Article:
5

Is there an English adjective [A] such that the following two sentences are almost the same in meaning?

  • "Joe is a very [A] person"
  • "Joe is always asking questions"

The phrase "always asking questions" has connotations of being nosey, but that's not what I mean.

A question similar to mine was asked:

A person who frequently asks questions even though they know the answer

Assume Joe does NOT already know the answers to his question.

I want an adjective to describe someone who innocently asks questions on a regular basis, and they don't already know the answer.

"querulous" has negative connotations. I want something positive/friendly.

A word similar to "curious" might work.
However, "curious" people can sometimes be very quiet.

I am searching for a word which literally means "asks questions often," implying that they are a bit of a motor-mouth, rather than a shy, quiet person.

3

4 Answers 4

41

Your question seems not quantitative but qualitative, not objective but subjective.

I would use "inquisitive" for that adjective that you are looking for.

'inquisitive' definition (Collins Cobuild, Collins online):

An inquisitive person likes finding out about things, especially secret things.

https://en.dict.naver.com/#/entry/enko/e2646b9aaef241e3b521a79dc54ce47e

3

I think I prefer "inquiring" as an adjective. (But Brandon's suggestion of "inquisitive" is a good choice too)

Merriam Webster defines the verb "inquire" as:

1: to put a question : seek for information by questioning inquired about the horses
2: to make investigation or inquiry —often used with into

it also lists "inquiring" as a suitable adjective.

On the other hand, Merriam Webster defines "inquisitive"

  1. given to examination or investigation
  2. inclined to ask questions
    especially : inordinately or improperly curious about the affairs of others

While inquisitive is a great answer, I would argue for inquiring for two (admittedly completely subjective) reasons.

  1. MW's second definition may seem like it may bleed into nosy. (although I think MW overstates it)
  2. "Inquisitive" may be trying to figure things out, but it may not always come in the form of verbal questions. "Inquiring" seems slightly more likely to make others think of actual questions. Howeer, as someone who self-identifies as curious, inquisitive, inquiring, probably not nosy, but definitely very shy, only a small fraction of those questions actually make it out of my mouth.
1
  • 1
    Saying “very inquiring person” doesn’t sound idiomatic to me. Indeed, based off what I found in COCA, I would say that you have to use inquisitive when you are describing a person, though both “has an inquiring/inquisitive mind” are valid (with “inquiring” being slightly more popular).
    – Laurel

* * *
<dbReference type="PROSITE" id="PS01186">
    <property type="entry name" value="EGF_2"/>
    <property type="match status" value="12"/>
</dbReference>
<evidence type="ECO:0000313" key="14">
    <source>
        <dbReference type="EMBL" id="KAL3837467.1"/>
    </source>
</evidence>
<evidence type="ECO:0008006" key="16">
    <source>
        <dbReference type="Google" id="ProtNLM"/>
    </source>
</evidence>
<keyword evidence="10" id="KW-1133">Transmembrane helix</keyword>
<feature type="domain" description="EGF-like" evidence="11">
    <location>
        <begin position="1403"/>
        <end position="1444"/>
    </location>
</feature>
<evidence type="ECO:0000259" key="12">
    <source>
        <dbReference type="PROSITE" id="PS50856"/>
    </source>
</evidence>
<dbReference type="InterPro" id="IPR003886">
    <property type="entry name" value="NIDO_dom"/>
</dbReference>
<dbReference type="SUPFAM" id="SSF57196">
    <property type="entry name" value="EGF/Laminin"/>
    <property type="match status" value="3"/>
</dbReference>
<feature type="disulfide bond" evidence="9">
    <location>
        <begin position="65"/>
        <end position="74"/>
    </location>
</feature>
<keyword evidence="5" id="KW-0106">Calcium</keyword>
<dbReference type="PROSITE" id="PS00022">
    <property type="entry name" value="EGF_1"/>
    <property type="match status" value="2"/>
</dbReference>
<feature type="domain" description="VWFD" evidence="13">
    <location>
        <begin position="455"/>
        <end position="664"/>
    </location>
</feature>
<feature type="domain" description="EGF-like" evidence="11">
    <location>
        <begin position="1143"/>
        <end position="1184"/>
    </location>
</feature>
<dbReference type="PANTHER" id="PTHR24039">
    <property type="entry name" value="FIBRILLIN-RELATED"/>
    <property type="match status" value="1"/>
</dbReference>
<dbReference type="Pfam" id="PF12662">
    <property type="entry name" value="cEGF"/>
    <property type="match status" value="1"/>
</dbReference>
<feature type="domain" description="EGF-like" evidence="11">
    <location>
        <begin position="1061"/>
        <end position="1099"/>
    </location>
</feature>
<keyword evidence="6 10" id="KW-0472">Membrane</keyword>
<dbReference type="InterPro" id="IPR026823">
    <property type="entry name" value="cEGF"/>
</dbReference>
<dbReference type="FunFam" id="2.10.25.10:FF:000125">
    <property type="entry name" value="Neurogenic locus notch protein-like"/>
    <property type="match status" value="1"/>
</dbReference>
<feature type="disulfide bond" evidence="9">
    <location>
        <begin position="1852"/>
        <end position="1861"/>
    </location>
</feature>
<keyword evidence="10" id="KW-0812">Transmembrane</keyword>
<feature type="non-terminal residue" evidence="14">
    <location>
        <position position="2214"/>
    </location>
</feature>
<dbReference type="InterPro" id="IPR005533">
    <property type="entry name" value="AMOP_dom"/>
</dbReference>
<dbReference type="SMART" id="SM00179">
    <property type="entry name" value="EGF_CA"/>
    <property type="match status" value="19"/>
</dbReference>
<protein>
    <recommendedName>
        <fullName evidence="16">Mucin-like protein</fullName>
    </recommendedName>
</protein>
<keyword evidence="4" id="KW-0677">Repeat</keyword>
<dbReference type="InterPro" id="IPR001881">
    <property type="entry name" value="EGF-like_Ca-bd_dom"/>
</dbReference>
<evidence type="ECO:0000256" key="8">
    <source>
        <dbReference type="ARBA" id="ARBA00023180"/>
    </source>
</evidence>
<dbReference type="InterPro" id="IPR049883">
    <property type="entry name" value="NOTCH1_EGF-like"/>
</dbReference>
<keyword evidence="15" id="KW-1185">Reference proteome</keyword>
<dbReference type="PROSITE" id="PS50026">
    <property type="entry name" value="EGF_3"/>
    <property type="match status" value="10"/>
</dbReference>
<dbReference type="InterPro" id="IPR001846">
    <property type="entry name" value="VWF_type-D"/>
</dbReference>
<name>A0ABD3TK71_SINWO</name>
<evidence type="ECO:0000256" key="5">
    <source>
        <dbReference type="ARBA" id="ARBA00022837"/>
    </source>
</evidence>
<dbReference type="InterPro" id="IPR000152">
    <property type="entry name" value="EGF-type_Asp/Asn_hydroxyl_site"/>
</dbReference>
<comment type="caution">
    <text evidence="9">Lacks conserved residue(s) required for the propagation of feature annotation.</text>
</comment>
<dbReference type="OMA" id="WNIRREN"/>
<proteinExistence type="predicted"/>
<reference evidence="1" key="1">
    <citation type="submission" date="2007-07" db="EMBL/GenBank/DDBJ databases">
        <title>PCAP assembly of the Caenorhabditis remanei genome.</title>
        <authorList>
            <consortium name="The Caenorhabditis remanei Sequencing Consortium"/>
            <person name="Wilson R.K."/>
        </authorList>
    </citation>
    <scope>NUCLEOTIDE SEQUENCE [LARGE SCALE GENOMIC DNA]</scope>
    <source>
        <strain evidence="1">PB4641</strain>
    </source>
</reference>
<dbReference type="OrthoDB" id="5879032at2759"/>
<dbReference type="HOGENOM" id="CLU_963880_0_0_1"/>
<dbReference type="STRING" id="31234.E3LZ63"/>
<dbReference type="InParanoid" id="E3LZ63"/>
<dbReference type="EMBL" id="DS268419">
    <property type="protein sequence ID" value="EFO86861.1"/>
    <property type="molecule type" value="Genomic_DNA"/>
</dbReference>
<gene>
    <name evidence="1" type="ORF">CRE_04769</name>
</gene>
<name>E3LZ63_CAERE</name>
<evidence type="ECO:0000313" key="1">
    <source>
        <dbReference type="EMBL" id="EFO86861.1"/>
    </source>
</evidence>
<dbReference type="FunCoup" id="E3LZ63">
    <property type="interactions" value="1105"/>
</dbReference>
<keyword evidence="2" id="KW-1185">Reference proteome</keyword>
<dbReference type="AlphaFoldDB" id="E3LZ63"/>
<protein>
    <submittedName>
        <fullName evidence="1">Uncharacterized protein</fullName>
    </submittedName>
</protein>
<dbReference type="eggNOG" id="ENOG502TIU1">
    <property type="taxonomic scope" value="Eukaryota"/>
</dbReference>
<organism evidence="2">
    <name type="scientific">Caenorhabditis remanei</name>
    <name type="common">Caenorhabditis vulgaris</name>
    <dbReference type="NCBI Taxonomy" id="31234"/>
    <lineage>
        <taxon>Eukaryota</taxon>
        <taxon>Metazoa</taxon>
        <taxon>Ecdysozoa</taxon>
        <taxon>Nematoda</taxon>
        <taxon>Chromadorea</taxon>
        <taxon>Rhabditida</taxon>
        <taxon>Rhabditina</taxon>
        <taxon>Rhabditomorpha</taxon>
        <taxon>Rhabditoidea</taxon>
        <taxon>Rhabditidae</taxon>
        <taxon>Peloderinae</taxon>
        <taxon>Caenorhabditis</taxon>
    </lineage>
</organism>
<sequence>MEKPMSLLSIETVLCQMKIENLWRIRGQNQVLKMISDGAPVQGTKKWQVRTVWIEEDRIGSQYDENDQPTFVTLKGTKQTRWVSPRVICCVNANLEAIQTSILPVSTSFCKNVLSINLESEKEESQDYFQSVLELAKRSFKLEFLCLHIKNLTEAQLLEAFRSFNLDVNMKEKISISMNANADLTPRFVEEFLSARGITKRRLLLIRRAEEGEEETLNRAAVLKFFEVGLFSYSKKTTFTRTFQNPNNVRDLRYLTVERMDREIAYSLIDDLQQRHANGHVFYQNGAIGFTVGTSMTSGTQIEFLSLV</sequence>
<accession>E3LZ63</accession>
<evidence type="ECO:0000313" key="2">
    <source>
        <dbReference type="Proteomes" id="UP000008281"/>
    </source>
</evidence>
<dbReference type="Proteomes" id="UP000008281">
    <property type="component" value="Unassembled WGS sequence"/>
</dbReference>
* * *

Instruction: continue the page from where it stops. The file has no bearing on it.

Jan 9, 2021 at 16:19
0

I don't think there is an exact idiomatic word for this in English. In Spanish, if a student just keeps asking questions in a lecture, you can say in this context that they are a 'preguntón' (ie. never stops asking questions, they just ask questions because they like asking questions regardless of the answer).

I thought about this before and do not think there is an exact word in English. Inquisitive and inquiring are much too formal for daily use, and nosy has very negative connotations that the person is constantly trying to elicit information. Maybe closest thing is 'question asker' but that is a bit lame.

0

I've been writing investigative journalism, legal motions with attached briefs as a defense lawyer, and even tried to write gaming reviews and fiction too, when I was able to try, so I have been professionally wrestling with our language and its real life uses for almost 35 years now.

Whether you're speaking with a friend or giving a closing argument to 12 jurors, English words and synonyms will always mean slightly different things to separate people and can even be made to evolve to new usages and meaning by people using the terms over time differently. I'm only trying to add here that our language is a living, evolving list that is updated at least annually by these dictionary publishers to reflect "common usage." That's why 'to Google' something is a verb now.

My point is simply that words don't really follow right and wrong as much as we are told in 1st grade. Another few synonyms for 'constantly asking questions' could be 'analytical,' 'investigative,' or even 'intrusive.' Even though they sound a bit off from what was originally asked, these words are virtually the same action of questioning, constantly. Remember, unlike mathematics or programming, language is far from simply right or wrong. One can only do their best and maybe rewrite it again later.

Not the answer you're looking for? Browse other questions tagged or ask your own question.